"California cannot pass timely budgets even in good years, which is one reason why its credit rating has, in one generation, fallen from one of the best to absolute worst among 50 states. How can a place which has so much going for it…be so poorly governed?

It is tempting to accuse those doing the governing. The legislators, hyperpartisan & usually deadlocked, are a pretty rum bunch. The governor, Jerry Brown, who also led the state between 1975 & 1983, has (like his predecessors) struggled to make the executive branch work. But as our special report this week argues, the main culprit has been direct democracy: recalls, in which Californians fire elected officials in mid-term; referendums, in which they can reject acts of their legislature; and especially initiatives, in which the voters write their own rules. Since 1978, when Proposition 13 lowered property-tax rates, hundreds of initiatives have been approved on subjects from education to the regulation of chicken coops."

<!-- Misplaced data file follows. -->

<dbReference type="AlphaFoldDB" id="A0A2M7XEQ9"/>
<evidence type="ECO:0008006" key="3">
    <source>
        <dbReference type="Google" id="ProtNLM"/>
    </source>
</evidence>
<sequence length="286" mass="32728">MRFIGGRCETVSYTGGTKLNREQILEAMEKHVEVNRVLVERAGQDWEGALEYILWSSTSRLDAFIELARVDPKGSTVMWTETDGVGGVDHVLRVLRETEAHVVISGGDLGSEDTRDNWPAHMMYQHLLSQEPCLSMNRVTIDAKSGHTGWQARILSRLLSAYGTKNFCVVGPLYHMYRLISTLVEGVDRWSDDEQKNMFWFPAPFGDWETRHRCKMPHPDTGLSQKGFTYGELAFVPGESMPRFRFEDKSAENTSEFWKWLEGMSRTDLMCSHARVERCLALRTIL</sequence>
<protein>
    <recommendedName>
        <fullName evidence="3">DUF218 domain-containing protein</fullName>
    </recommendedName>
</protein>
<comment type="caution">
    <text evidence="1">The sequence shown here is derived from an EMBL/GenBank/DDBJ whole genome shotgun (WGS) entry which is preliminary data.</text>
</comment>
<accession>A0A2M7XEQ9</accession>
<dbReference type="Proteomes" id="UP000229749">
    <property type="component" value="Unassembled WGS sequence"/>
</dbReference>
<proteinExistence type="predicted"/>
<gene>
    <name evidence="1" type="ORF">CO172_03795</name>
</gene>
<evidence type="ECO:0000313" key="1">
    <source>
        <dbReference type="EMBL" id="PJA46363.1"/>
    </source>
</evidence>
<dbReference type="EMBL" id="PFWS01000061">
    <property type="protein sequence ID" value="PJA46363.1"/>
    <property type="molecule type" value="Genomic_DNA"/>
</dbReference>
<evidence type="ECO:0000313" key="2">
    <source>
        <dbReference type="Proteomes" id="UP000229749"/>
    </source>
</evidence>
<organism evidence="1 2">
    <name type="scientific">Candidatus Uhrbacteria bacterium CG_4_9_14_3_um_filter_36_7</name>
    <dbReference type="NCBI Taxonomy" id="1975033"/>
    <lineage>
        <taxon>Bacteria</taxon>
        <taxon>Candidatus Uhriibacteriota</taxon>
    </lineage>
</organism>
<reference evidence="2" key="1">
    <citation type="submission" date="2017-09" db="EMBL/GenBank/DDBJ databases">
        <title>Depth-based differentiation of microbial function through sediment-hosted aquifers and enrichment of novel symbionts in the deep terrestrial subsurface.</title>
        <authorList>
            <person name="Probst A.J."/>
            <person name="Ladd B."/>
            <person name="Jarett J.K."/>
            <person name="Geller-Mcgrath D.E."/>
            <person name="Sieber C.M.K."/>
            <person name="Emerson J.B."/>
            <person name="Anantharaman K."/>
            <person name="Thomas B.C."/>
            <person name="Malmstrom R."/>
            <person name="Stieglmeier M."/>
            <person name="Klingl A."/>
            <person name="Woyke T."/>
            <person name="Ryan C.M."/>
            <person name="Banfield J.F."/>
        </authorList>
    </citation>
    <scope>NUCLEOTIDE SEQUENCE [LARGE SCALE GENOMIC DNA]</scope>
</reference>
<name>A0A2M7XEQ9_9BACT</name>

california  2011  directdemocracy  democracy  government  initiatives  proposition13  jerrybrown  handstied  deadlock  referendums  taxes  budget  creditrating  education  policy  politics  1978  propertytax  money  switzerland  classideas  representativedemocracy 
april 2011 by robertogreco

Copy this bookmark:





to read